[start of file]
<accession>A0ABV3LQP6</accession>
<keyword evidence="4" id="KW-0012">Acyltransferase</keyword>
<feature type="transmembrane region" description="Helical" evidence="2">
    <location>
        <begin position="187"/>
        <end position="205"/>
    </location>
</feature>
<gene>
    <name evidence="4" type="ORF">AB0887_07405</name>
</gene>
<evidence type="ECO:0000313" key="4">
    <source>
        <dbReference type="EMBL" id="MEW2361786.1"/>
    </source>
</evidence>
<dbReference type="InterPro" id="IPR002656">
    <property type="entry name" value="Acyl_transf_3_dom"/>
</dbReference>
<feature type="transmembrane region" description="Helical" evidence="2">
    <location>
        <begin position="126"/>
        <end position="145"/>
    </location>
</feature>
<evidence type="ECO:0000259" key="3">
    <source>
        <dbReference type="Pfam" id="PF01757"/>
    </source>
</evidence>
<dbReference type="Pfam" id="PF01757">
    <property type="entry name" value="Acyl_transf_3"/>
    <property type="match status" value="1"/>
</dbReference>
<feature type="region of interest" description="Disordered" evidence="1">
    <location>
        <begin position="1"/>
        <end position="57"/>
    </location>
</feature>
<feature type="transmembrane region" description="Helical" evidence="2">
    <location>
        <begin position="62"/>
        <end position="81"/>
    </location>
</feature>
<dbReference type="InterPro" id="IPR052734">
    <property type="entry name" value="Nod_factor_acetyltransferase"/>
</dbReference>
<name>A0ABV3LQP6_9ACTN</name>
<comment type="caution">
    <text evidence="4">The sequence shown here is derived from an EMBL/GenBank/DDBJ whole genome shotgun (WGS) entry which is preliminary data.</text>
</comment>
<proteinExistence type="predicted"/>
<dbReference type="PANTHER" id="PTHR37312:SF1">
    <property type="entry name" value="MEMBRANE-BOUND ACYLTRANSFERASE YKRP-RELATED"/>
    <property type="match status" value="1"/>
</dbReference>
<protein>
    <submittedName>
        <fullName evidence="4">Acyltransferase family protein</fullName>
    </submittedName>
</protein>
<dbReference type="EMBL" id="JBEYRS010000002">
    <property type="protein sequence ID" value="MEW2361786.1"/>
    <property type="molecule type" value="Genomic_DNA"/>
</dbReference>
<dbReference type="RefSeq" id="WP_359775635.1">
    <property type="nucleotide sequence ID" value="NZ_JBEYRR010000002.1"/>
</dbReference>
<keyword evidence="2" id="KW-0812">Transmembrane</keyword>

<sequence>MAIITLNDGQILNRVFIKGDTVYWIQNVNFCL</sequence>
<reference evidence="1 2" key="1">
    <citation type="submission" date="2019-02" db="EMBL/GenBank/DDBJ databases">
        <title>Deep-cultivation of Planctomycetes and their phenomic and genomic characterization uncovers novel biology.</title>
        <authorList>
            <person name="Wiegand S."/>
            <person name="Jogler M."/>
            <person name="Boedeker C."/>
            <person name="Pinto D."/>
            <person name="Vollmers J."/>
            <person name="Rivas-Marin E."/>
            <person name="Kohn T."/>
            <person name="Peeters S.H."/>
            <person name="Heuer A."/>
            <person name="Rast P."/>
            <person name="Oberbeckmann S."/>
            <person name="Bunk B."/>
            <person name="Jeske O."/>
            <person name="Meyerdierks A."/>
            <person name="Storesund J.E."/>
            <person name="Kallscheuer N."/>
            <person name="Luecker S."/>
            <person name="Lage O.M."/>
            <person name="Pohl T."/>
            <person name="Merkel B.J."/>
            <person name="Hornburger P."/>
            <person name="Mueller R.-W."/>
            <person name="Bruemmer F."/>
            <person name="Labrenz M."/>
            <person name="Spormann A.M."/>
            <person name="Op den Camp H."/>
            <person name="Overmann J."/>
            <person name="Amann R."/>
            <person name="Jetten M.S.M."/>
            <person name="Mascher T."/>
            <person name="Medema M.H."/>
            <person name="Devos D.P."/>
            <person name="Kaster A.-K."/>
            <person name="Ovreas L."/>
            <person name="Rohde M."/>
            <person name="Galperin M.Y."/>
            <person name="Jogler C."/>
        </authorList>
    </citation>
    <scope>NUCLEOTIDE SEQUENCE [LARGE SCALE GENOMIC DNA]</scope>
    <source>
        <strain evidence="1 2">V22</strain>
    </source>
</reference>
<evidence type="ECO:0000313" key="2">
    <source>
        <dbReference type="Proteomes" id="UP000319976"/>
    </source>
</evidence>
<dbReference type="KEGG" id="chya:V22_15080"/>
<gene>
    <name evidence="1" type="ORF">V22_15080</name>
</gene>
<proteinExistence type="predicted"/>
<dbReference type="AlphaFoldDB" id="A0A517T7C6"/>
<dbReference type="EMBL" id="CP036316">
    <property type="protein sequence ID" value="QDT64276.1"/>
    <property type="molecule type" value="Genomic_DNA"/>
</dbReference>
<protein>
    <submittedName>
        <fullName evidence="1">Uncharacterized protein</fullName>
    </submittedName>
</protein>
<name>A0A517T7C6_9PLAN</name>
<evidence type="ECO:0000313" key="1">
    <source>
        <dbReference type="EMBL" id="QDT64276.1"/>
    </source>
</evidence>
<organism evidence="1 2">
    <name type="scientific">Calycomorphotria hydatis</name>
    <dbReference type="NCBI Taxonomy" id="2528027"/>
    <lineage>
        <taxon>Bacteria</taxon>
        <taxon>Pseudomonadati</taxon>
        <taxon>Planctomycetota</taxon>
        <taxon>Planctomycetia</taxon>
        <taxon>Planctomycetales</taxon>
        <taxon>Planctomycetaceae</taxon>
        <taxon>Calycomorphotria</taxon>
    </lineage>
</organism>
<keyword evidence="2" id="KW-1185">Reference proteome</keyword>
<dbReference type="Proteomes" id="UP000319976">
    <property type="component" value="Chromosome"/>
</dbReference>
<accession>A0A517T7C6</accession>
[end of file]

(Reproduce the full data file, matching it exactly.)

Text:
<accession>A0ABV3LQP6</accession>
<keyword evidence="4" id="KW-0012">Acyltransferase</keyword>
<feature type="transmembrane region" description="Helical" evidence="2">
    <location>
        <begin position="187"/>
        <end position="205"/>
    </location>
</feature>
<gene>
    <name evidence="4" type="ORF">AB0887_07405</name>
</gene>
<evidence type="ECO:0000313" key="4">
    <source>
        <dbReference type="EMBL" id="MEW2361786.1"/>
    </source>
</evidence>
<dbReference type="InterPro" id="IPR002656">
    <property type="entry name" value="Acyl_transf_3_dom"/>
</dbReference>
<feature type="transmembrane region" description="Helical" evidence="2">
    <location>
        <begin position="126"/>
        <end position="145"/>
    </location>
</feature>
<evidence type="ECO:0000259" key="3">
    <source>
        <dbReference type="Pfam" id="PF01757"/>
    </source>
</evidence>
<dbReference type="Pfam" id="PF01757">
    <property type="entry name" value="Acyl_transf_3"/>
    <property type="match status" value="1"/>
</dbReference>
<feature type="region of interest" description="Disordered" evidence="1">
    <location>
        <begin position="1"/>
        <end position="57"/>
    </location>
</feature>
<feature type="transmembrane region" description="Helical" evidence="2">
    <location>
        <begin position="62"/>
        <end position="81"/>
    </location>
</feature>
<dbReference type="InterPro" id="IPR052734">
    <property type="entry name" value="Nod_factor_acetyltransferase"/>
</dbReference>
<name>A0ABV3LQP6_9ACTN</name>
<comment type="caution">
    <text evidence="4">The sequence shown here is derived from an EMBL/GenBank/DDBJ whole genome shotgun (WGS) entry which is preliminary data.</text>
</comment>
<proteinExistence type="predicted"/>
<dbReference type="PANTHER" id="PTHR37312:SF1">
    <property type="entry name" value="MEMBRANE-BOUND ACYLTRANSFERASE YKRP-RELATED"/>
    <property type="match status" value="1"/>
</dbReference>
<protein>
    <submittedName>
        <fullName evidence="4">Acyltransferase family protein</fullName>
    </submittedName>
</protein>
<dbReference type="EMBL" id="JBEYRS010000002">
    <property type="protein sequence ID" value="MEW2361786.1"/>
    <property type="molecule type" value="Genomic_DNA"/>
</dbReference>
<dbReference type="RefSeq" id="WP_359775635.1">
    <property type="nucleotide sequence ID" value="NZ_JBEYRR010000002.1"/>
</dbReference>
<keyword evidence="2" id="KW-0812">Transmembrane</keyword>

<sequence>MAIITLNDGQILNRVFIKGDTVYWIQNVNFCL</sequence>
<reference evidence="1 2" key="1">
    <citation type="submission" date="2019-02" db="EMBL/GenBank/DDBJ databases">
        <title>Deep-cultivation of Planctomycetes and their phenomic and genomic characterization uncovers novel biology.</title>
        <authorList>
            <person name="Wiegand S."/>
            <person name="Jogler M."/>
            <person name="Boedeker C."/>
            <person name="Pinto D."/>
            <person name="Vollmers J."/>
            <person name="Rivas-Marin E."/>
            <person name="Kohn T."/>
            <person name="Peeters S.H."/>
            <person name="Heuer A."/>
            <person name="Rast P."/>
            <person name="Oberbeckmann S."/>
            <person name="Bunk B."/>
            <person name="Jeske O."/>
            <person name="Meyerdierks A."/>
            <person name="Storesund J.E."/>
            <person name="Kallscheuer N."/>
            <person name="Luecker S."/>
            <person name="Lage O.M."/>
            <person name="Pohl T."/>
            <person name="Merkel B.J."/>
            <person name="Hornburger P."/>
            <person name="Mueller R.-W."/>
            <person name="Bruemmer F."/>
            <person name="Labrenz M."/>
            <person name="Spormann A.M."/>
            <person name="Op den Camp H."/>
            <person name="Overmann J."/>
            <person name="Amann R."/>
            <person name="Jetten M.S.M."/>
            <person name="Mascher T."/>
            <person name="Medema M.H."/>
            <person name="Devos D.P."/>
            <person name="Kaster A.-K."/>
            <person name="Ovreas L."/>
            <person name="Rohde M."/>
            <person name="Galperin M.Y."/>
            <person name="Jogler C."/>
        </authorList>
    </citation>
    <scope>NUCLEOTIDE SEQUENCE [LARGE SCALE GENOMIC DNA]</scope>
    <source>
        <strain evidence="1 2">V22</strain>
    </source>
</reference>
<evidence type="ECO:0000313" key="2">
    <source>
        <dbReference type="Proteomes" id="UP000319976"/>
    </source>
</evidence>
<dbReference type="KEGG" id="chya:V22_15080"/>
<gene>
    <name evidence="1" type="ORF">V22_15080</name>
</gene>
<proteinExistence type="predicted"/>
<dbReference type="AlphaFoldDB" id="A0A517T7C6"/>
<dbReference type="EMBL" id="CP036316">
    <property type="protein sequence ID" value="QDT64276.1"/>
    <property type="molecule type" value="Genomic_DNA"/>
</dbReference>
<protein>
    <submittedName>
        <fullName evidence="1">Uncharacterized protein</fullName>
    </submittedName>
</protein>
<name>A0A517T7C6_9PLAN</name>
<evidence type="ECO:0000313" key="1">
    <source>
        <dbReference type="EMBL" id="QDT64276.1"/>
    </source>
</evidence>
<organism evidence="1 2">
    <name type="scientific">Calycomorphotria hydatis</name>
    <dbReference type="NCBI Taxonomy" id="2528027"/>
    <lineage>
        <taxon>Bacteria</taxon>
        <taxon>Pseudomonadati</taxon>
        <taxon>Planctomycetota</taxon>
        <taxon>Planctomycetia</taxon>
        <taxon>Planctomycetales</taxon>
        <taxon>Planctomycetaceae</taxon>
        <taxon>Calycomorphotria</taxon>
    </lineage>
</organism>
<keyword evidence="2" id="KW-1185">Reference proteome</keyword>
<dbReference type="Proteomes" id="UP000319976">
    <property type="component" value="Chromosome"/>
</dbReference>
<accession>A0A517T7C6</accession>